May 28, 2009
How Oxidative Stress May Help Prolong Life
Oxidative stress has been linked to aging, cancer and other diseases in humans. Paradoxically, researchers have suggested that small exposure to oxidative conditions may actually offer protection from acute doses. Now, scientists at the University of California, San Diego, have discovered the gene responsible for this effect. Their study, published in PLoS Genetics on May 29, explains the underlying mechanism of the process that prevents cellular damage by reactive oxygen species (ROS).
Trey Ideker, PhD
“We may drink pomegranate juice to protect our bodies from so-called ‘free radicals’ or look at restricting calorie intake to extend our lifespan,” said Trey Ideker, PhD, chief of the Division of Genetics in the Department of Medicine at UC San Diego’s School of Medicine and professor of bioengineering at the Jacobs School of Engineering. “But our study suggests why humans may actually be able to prolong the aging process by regularly exposing our bodies to minimal amounts of oxidants.”
Reactive oxygen species (ROS), ions that form as a natural byproduct of the metabolism of oxygen, play important roles in cell signaling. These very small molecules include oxygen ions, free radicals and peroxides. However, during times of environmental stress (for example, ultraviolet radiation or heat or chemical exposure), ROS levels can increase dramatically. This can result in significant damage to cellular damage to DNA, RNA and proteins – cumulating in an effect called oxidative stress.
One major contributor to oxidative stress is hydrogen peroxide, converted from a type of free radical that leaks from the mitochondria as it produces energy. While the cell has ways to help minimize the damaging effects of hydrogen peroxide by converting it to oxygen and water, this conversion isn’t 100 percent successful.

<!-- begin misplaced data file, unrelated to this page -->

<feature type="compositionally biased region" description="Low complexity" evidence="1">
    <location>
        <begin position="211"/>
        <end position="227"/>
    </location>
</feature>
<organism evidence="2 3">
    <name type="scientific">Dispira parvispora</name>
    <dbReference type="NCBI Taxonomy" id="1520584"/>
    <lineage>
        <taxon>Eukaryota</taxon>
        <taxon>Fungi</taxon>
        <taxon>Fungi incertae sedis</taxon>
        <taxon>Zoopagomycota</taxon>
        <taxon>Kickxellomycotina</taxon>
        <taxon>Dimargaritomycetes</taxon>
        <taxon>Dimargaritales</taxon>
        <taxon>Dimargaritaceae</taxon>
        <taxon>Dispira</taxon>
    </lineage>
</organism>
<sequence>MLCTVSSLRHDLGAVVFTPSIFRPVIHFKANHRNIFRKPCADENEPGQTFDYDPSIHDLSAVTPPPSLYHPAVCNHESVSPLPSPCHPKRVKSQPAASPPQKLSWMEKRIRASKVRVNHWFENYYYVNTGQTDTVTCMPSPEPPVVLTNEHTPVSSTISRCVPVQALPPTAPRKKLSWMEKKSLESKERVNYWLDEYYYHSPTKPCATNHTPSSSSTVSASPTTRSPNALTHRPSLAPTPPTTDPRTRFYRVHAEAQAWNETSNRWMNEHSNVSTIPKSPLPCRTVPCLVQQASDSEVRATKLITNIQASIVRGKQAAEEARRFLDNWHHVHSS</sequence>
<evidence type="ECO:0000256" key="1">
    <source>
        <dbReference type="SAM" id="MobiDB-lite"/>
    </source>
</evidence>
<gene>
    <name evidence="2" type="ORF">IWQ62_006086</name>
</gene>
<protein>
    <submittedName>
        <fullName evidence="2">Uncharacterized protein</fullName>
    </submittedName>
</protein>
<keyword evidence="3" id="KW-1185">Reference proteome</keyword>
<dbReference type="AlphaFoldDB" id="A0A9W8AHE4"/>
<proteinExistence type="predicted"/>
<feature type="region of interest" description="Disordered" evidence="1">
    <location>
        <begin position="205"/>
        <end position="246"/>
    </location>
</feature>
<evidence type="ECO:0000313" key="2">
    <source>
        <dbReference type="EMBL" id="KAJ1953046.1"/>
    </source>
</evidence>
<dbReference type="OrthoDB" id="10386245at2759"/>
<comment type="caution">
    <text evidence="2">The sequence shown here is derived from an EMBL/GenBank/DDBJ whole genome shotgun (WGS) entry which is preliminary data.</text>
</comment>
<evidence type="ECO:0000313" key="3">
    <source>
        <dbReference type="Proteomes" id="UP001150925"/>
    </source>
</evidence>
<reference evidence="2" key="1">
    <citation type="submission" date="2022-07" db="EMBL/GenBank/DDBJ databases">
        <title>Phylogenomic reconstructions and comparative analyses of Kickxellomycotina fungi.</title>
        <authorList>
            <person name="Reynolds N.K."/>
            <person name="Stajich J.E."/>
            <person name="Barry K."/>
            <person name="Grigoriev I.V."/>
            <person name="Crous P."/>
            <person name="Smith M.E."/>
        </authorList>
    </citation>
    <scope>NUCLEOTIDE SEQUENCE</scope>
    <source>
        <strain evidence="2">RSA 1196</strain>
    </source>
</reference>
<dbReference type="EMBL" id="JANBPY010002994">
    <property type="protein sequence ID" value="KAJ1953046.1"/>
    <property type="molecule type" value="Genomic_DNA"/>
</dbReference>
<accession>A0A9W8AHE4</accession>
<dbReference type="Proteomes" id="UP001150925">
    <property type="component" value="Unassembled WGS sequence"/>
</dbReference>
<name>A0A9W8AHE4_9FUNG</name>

Ideker and first author Ryan Kelley used the rich functional genomics toolbox of yeast to identify pathways involved in the cell’s adaption to hydrogen peroxide. Adaption (or hormesis) is an effect where a toxic substance acts like a stimulant in small doses, but is an inhibitor in large doses.
To shed light on the molecular mechanisms of adaptation, Ideker and Kelley designed a way to identify genes involved in adaptation to hydrogen peroxide. They elicited adaptation by pre-treating cells with a mild dose of hydrogen peroxide, followed by a high dose. They observed that the cells undergoing this adaptation protocol exhibited a smaller reduction in viability than cells exposed to only an acute treatment protocol (in which about half of the cells died.)
To figure out which genes might control this adaptation mechanism, Kelley and Ideker ran a series of experiments in which cells were forced to adapt while each gene in the genome was removed, one by one – covering a total of nearly 5,000 genes. By systematically removing genes, they identified a novel factor called Mga2 – and discovered that this transcription factor is essential for adaptation.
“This was a surprise, because Mga2 is found at the control point of a completely different pathway than those which respond to acute exposure of oxidative agents,” said Ideker. “This second pathway is only active at lower doses of oxidation.”
This finding may explain recent studies suggesting that eating less may, in fact, raise ROS levels – and, in doing so, provide protection from acute doses of oxidants. This is counter to the hypothesis that caloric restriction extends lifespan in some species because it reduces ROS produced as a by-product of the energy regenerated by mitochondria.
“It may be that adaption to oxidative stress is the main factor responsible for the lifespan-expanding effects of caloric restriction,” said Ideker. “Our next step is to figure out how Mga2 works to create a separate pathway – to discover the upstream mechanism that senses low doses of oxidation and triggers a protective mechanism downstream.” Further efforts to understand this process may have broad implications on models of aging and disease.
This work was supported by a grant from the National Institute of Environmental Health Sciences. Ideker is a David and Lucille Packard Fellow.
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